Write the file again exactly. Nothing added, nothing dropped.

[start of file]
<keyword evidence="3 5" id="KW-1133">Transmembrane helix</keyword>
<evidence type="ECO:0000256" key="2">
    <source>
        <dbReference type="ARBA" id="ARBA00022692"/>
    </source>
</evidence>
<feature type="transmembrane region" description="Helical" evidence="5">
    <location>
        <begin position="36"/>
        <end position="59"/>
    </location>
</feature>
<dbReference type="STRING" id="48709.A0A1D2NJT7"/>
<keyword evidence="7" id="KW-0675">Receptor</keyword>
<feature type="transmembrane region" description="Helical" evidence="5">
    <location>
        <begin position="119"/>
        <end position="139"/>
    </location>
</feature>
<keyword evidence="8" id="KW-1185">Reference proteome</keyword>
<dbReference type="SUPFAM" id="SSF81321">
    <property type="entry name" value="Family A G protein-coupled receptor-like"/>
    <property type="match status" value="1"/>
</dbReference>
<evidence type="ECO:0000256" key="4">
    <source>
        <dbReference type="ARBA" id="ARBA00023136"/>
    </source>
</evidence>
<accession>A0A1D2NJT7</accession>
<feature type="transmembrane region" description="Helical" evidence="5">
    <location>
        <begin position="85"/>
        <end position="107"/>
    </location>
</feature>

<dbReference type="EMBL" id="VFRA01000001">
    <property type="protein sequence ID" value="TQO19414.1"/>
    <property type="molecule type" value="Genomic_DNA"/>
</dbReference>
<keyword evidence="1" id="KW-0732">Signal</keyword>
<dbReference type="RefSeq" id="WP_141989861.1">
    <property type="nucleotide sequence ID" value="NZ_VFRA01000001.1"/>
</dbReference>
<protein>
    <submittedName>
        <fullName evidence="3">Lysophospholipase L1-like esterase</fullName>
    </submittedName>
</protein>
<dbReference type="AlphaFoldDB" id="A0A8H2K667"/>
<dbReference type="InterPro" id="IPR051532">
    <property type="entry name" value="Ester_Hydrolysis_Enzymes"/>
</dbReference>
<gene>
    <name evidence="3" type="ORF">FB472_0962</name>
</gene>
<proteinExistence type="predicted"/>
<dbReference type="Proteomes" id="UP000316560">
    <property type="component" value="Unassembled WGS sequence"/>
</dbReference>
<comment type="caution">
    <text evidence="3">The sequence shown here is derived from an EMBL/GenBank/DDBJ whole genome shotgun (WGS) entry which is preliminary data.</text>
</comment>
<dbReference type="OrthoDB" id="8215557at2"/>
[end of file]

<keyword evidence="3 5" id="KW-1133">Transmembrane helix</keyword>
<evidence type="ECO:0000256" key="2">
    <source>
        <dbReference type="ARBA" id="ARBA00022692"/>
    </source>
</evidence>
<feature type="transmembrane region" description="Helical" evidence="5">
    <location>
        <begin position="36"/>
        <end position="59"/>
    </location>
</feature>
<dbReference type="STRING" id="48709.A0A1D2NJT7"/>
<keyword evidence="7" id="KW-0675">Receptor</keyword>
<feature type="transmembrane region" description="Helical" evidence="5">
    <location>
        <begin position="119"/>
        <end position="139"/>
    </location>
</feature>
<keyword evidence="8" id="KW-1185">Reference proteome</keyword>
<dbReference type="SUPFAM" id="SSF81321">
    <property type="entry name" value="Family A G protein-coupled receptor-like"/>
    <property type="match status" value="1"/>
</dbReference>
<evidence type="ECO:0000256" key="4">
    <source>
        <dbReference type="ARBA" id="ARBA00023136"/>
    </source>
</evidence>
<accession>A0A1D2NJT7</accession>
<feature type="transmembrane region" description="Helical" evidence="5">
    <location>
        <begin position="85"/>
        <end position="107"/>
    </location>
</feature>

<dbReference type="EMBL" id="VFRA01000001">
    <property type="protein sequence ID" value="TQO19414.1"/>
    <property type="molecule type" value="Genomic_DNA"/>
</dbReference>
<keyword evidence="1" id="KW-0732">Signal</keyword>
<dbReference type="RefSeq" id="WP_141989861.1">
    <property type="nucleotide sequence ID" value="NZ_VFRA01000001.1"/>
</dbReference>
<protein>
    <submittedName>
        <fullName evidence="3">Lysophospholipase L1-like esterase</fullName>
    </submittedName>
</protein>
<dbReference type="AlphaFoldDB" id="A0A8H2K667"/>
<dbReference type="InterPro" id="IPR051532">
    <property type="entry name" value="Ester_Hydrolysis_Enzymes"/>
</dbReference>
<gene>
    <name evidence="3" type="ORF">FB472_0962</name>
</gene>
<proteinExistence type="predicted"/>
<dbReference type="Proteomes" id="UP000316560">
    <property type="component" value="Unassembled WGS sequence"/>
</dbReference>
<comment type="caution">
    <text evidence="3">The sequence shown here is derived from an EMBL/GenBank/DDBJ whole genome shotgun (WGS) entry which is preliminary data.</text>
</comment>
<dbReference type="OrthoDB" id="8215557at2"/>